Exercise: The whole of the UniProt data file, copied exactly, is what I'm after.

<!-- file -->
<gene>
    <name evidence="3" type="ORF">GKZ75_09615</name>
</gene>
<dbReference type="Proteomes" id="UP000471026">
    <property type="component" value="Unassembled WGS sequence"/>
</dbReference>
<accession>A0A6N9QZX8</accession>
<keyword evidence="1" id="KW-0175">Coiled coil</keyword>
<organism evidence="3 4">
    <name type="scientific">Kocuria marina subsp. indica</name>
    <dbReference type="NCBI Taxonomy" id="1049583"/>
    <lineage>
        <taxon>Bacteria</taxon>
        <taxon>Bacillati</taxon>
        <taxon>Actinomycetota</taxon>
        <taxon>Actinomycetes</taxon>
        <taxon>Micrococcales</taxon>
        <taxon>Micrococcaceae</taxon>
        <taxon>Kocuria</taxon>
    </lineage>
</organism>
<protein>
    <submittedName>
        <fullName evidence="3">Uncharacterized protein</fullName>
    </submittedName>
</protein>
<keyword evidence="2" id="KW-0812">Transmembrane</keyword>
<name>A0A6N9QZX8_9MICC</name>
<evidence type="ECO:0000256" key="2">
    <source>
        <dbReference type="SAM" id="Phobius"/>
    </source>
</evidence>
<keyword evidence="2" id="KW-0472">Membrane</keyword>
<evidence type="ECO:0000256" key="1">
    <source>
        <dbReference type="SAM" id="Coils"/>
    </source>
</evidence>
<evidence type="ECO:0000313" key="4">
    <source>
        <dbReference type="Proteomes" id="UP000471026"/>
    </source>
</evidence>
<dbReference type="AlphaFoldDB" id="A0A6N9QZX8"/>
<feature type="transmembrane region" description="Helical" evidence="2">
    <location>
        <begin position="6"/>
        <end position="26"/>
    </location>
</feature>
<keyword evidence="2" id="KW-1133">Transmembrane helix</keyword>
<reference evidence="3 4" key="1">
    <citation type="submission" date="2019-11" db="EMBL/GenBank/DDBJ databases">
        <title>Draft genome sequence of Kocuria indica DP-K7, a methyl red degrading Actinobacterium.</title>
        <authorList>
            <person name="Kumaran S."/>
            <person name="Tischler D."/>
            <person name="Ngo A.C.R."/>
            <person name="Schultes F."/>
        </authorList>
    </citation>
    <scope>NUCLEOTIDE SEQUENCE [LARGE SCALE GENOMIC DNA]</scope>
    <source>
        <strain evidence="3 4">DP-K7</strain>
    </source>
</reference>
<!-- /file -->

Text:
<gene>
    <name evidence="3" type="ORF">GKZ75_09615</name>
</gene>
<dbReference type="Proteomes" id="UP000471026">
    <property type="component" value="Unassembled WGS sequence"/>
</dbReference>
<accession>A0A6N9QZX8</accession>
<keyword evidence="1" id="KW-0175">Coiled coil</keyword>
<organism evidence="3 4">
    <name type="scientific">Kocuria marina subsp. indica</name>
    <dbReference type="NCBI Taxonomy" id="1049583"/>
    <lineage>
        <taxon>Bacteria</taxon>
        <taxon>Bacillati</taxon>
        <taxon>Actinomycetota</taxon>
        <taxon>Actinomycetes</taxon>
        <taxon>Micrococcales</taxon>
        <taxon>Micrococcaceae</taxon>
        <taxon>Kocuria</taxon>
    </lineage>
</organism>
<protein>
    <submittedName>
        <fullName evidence="3">Uncharacterized protein</fullName>
    </submittedName>
</protein>
<keyword evidence="2" id="KW-0812">Transmembrane</keyword>
<name>A0A6N9QZX8_9MICC</name>
<evidence type="ECO:0000256" key="2">
    <source>
        <dbReference type="SAM" id="Phobius"/>
    </source>
</evidence>
<keyword evidence="2" id="KW-0472">Membrane</keyword>
<evidence type="ECO:0000256" key="1">
    <source>
        <dbReference type="SAM" id="Coils"/>
    </source>
</evidence>
<evidence type="ECO:0000313" key="4">
    <source>
        <dbReference type="Proteomes" id="UP000471026"/>
    </source>
</evidence>
<dbReference type="AlphaFoldDB" id="A0A6N9QZX8"/>
<feature type="transmembrane region" description="Helical" evidence="2">
    <location>
        <begin position="6"/>
        <end position="26"/>
    </location>
</feature>
<keyword evidence="2" id="KW-1133">Transmembrane helix</keyword>
<reference evidence="3 4" key="1">
    <citation type="submission" date="2019-11" db="EMBL/GenBank/DDBJ databases">
        <title>Draft genome sequence of Kocuria indica DP-K7, a methyl red degrading Actinobacterium.</title>
        <authorList>
            <person name="Kumaran S."/>
            <person name="Tischler D."/>
            <person name="Ngo A.C.R."/>
            <person name="Schultes F."/>
        </authorList>
    </citation>
    <scope>NUCLEOTIDE SEQUENCE [LARGE SCALE GENOMIC DNA]</scope>
    <source>
        <strain evidence="3 4">DP-K7</strain>
    </source>
</reference>